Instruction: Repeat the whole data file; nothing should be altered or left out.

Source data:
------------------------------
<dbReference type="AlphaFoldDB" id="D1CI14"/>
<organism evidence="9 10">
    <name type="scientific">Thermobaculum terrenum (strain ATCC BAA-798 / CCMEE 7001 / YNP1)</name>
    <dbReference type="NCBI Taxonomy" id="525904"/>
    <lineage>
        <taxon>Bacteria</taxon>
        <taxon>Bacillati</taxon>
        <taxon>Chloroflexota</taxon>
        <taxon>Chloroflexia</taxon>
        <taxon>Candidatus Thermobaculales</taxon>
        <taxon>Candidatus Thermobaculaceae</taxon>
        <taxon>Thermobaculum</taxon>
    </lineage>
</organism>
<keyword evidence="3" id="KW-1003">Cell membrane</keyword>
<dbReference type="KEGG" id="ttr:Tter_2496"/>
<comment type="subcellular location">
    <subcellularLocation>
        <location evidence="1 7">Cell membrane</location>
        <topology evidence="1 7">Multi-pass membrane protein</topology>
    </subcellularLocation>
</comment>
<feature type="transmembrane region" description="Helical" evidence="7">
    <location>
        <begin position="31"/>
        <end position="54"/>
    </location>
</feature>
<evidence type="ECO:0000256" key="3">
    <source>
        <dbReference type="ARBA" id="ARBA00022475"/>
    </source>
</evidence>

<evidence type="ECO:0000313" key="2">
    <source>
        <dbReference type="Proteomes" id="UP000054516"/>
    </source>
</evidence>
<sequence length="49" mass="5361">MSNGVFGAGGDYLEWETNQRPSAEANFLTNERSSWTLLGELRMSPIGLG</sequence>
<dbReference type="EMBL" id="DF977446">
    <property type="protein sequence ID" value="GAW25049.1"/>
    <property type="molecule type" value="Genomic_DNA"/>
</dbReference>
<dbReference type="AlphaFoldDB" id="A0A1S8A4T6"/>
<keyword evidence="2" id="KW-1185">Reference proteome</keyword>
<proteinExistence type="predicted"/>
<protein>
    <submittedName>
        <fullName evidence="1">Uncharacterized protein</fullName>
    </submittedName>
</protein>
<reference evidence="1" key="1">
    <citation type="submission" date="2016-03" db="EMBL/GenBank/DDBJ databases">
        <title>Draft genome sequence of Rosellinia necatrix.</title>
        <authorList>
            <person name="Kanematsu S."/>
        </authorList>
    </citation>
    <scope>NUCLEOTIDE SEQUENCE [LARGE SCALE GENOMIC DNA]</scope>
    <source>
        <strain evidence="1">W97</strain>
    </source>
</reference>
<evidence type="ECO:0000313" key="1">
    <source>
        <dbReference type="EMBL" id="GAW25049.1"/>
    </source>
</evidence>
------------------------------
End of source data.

<dbReference type="AlphaFoldDB" id="D1CI14"/>
<organism evidence="9 10">
    <name type="scientific">Thermobaculum terrenum (strain ATCC BAA-798 / CCMEE 7001 / YNP1)</name>
    <dbReference type="NCBI Taxonomy" id="525904"/>
    <lineage>
        <taxon>Bacteria</taxon>
        <taxon>Bacillati</taxon>
        <taxon>Chloroflexota</taxon>
        <taxon>Chloroflexia</taxon>
        <taxon>Candidatus Thermobaculales</taxon>
        <taxon>Candidatus Thermobaculaceae</taxon>
        <taxon>Thermobaculum</taxon>
    </lineage>
</organism>
<keyword evidence="3" id="KW-1003">Cell membrane</keyword>
<dbReference type="KEGG" id="ttr:Tter_2496"/>
<comment type="subcellular location">
    <subcellularLocation>
        <location evidence="1 7">Cell membrane</location>
        <topology evidence="1 7">Multi-pass membrane protein</topology>
    </subcellularLocation>
</comment>
<feature type="transmembrane region" description="Helical" evidence="7">
    <location>
        <begin position="31"/>
        <end position="54"/>
    </location>
</feature>
<evidence type="ECO:0000256" key="3">
    <source>
        <dbReference type="ARBA" id="ARBA00022475"/>
    </source>
</evidence>

<evidence type="ECO:0000313" key="2">
    <source>
        <dbReference type="Proteomes" id="UP000054516"/>
    </source>
</evidence>
<sequence length="49" mass="5361">MSNGVFGAGGDYLEWETNQRPSAEANFLTNERSSWTLLGELRMSPIGLG</sequence>
<dbReference type="EMBL" id="DF977446">
    <property type="protein sequence ID" value="GAW25049.1"/>
    <property type="molecule type" value="Genomic_DNA"/>
</dbReference>
<dbReference type="AlphaFoldDB" id="A0A1S8A4T6"/>
<keyword evidence="2" id="KW-1185">Reference proteome</keyword>
<proteinExistence type="predicted"/>
<protein>
    <submittedName>
        <fullName evidence="1">Uncharacterized protein</fullName>
    </submittedName>
</protein>
<reference evidence="1" key="1">
    <citation type="submission" date="2016-03" db="EMBL/GenBank/DDBJ databases">
        <title>Draft genome sequence of Rosellinia necatrix.</title>
        <authorList>
            <person name="Kanematsu S."/>
        </authorList>
    </citation>
    <scope>NUCLEOTIDE SEQUENCE [LARGE SCALE GENOMIC DNA]</scope>
    <source>
        <strain evidence="1">W97</strain>
    </source>
</reference>
<evidence type="ECO:0000313" key="1">
    <source>
        <dbReference type="EMBL" id="GAW25049.1"/>
    </source>
</evidence>